Combine the government’s method of issuing Social Security numbers, recent massive data breaches like the one at Equifax, and new credit card technology, and it’s a recipe for a fast-growing form of identity fraud — and you’ve probably never heard of it.
Synthetic identity fraud occurs when cybercriminals use either a combination of real and fake information — such as child’s Social Security number, along with a false name, address and date of birth — or entirely false information to create a new “individual.”
The bad guys then will open up new credit cards or auto loans under the fake person’s name, and ultimately run up big piles of debt, which they don’t pay off.
If they’ve used your Social Security number or that of a loved one, you could spend months trying to untangle the mess.
You’re “going to be dealing with the consequences for a very long time,” says Kevin King, director of product marketing for ID Analytics, which provides credit and fraud risk solutions.
With a hacked Social Security number, it’s off to the dark web
A big part of the problem, King says, is that in 2011, the Social Security Administration changed the way it issues Social Security numbers.
In the past, Social Security numbers were assigned systematically, with the first five numbers linked to the geographic area where you were born. But since June 2011, the numbers have been assigned randomly, making it impossible to detect if a Social Security number is legitimate or not.
Once synthetic identity thieves get an adult’s Social Security number and use that to apply for credit, creditors would find “a wealth of history around it,” King says.
If the fraudsters get their hands on a child’s Social Security number, the stakes are much higher — with a theft payoff potentially much richer.
Kids are fantastic targets for synthetic identity fraudsters, says Ian Breeze, a product manager with the fraud protection company Easy Solutions. “There are no inherent checks or balances.”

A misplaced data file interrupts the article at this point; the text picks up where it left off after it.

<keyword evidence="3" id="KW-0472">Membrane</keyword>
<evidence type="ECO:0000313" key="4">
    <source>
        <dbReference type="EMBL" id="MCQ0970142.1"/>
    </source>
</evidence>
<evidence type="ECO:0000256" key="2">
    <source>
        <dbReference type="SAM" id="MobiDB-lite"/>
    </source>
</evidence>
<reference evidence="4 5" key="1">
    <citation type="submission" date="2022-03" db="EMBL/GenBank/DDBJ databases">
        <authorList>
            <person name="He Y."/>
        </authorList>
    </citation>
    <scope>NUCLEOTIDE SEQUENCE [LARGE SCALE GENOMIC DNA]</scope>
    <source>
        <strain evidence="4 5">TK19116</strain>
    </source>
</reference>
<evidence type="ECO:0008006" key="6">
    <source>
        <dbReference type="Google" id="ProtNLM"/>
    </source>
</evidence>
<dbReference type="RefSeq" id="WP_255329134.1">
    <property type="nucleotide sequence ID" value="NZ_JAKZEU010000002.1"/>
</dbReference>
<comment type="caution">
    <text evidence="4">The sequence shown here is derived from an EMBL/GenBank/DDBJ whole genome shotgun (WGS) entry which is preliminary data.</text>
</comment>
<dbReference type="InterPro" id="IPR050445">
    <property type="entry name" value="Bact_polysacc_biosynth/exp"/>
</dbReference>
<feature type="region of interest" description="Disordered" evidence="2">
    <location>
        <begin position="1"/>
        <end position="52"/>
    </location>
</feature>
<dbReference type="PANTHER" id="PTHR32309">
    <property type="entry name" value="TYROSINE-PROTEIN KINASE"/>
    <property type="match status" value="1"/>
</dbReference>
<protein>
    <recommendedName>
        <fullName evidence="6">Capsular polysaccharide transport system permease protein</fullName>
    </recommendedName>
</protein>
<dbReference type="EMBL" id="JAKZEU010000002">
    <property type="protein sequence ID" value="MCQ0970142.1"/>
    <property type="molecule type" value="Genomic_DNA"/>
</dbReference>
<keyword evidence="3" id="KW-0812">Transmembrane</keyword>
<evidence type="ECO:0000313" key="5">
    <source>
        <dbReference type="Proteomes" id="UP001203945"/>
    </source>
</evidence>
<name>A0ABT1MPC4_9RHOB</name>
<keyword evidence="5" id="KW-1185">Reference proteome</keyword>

The synthetic identity might not be discovered until years down the road, when the child is old enough to apply for credit on their own. “Then the unraveling takes place,” Breeze says.
Synthetic identity fraud’s cost: $6 billion in 2016
Credit application fraud using synthetic identities is responsible for 5 percent of charged-off accounts and up to 20 percent of credit losses — a total loss of $6 billion last year — according to Auriemma Consulting Group.
That total is higher when store credit cards are considered, along with other products such as auto loans.
“It’s clear that a significant portion of accounts in collections exhibit synthetic characteristics,” Ira Goldman, director of ACG’s Synthetic Identity Fraud Working Group and Credit Operations Roundtable, said in a news release.
A recent study for Equifax found 9 percent of credit card application fraud can be blamed on synthetic identities, says Daniel Jean, associate vice president of U.S. identity and fraud at the credit bureau Equifax. (News of the Equifax data breach broke after much of this story was reported.)
A study for ID Analytics in late 2015 found that 7 million people reported their Social Security numbers had been breached in the previous 12 months. That was 63 percent more than the previous year. Of the 7 million stolen numbers, 1.2 million belonged to children.
Many of the numbers stolen from children probably came from data breaches at the health insurer Anthem, as well as from breaches at the Georgia Department of Community Health and the Arizona Department of Child Safety, the report said. In June 2017, Anthem, the largest U.S. health insurer, agreed to pay $115 million to settle lawsuits stemming from the 2015 data breach compromising the personal information of 79 million people.
“There are no shortage of dark web marketplaces to monetize breached records,” says Keir Breitenfeld, senior business consultant for the credit bureau Experian.
Even if fraudsters make up a Social Security number, it could by chance match that of a child or a recent immigrant, King says.
EMV chip cards spur a rise in other frauds
Another factor thought to be fueling the rise in synthetic identity fraud is the introduction of EMV technology.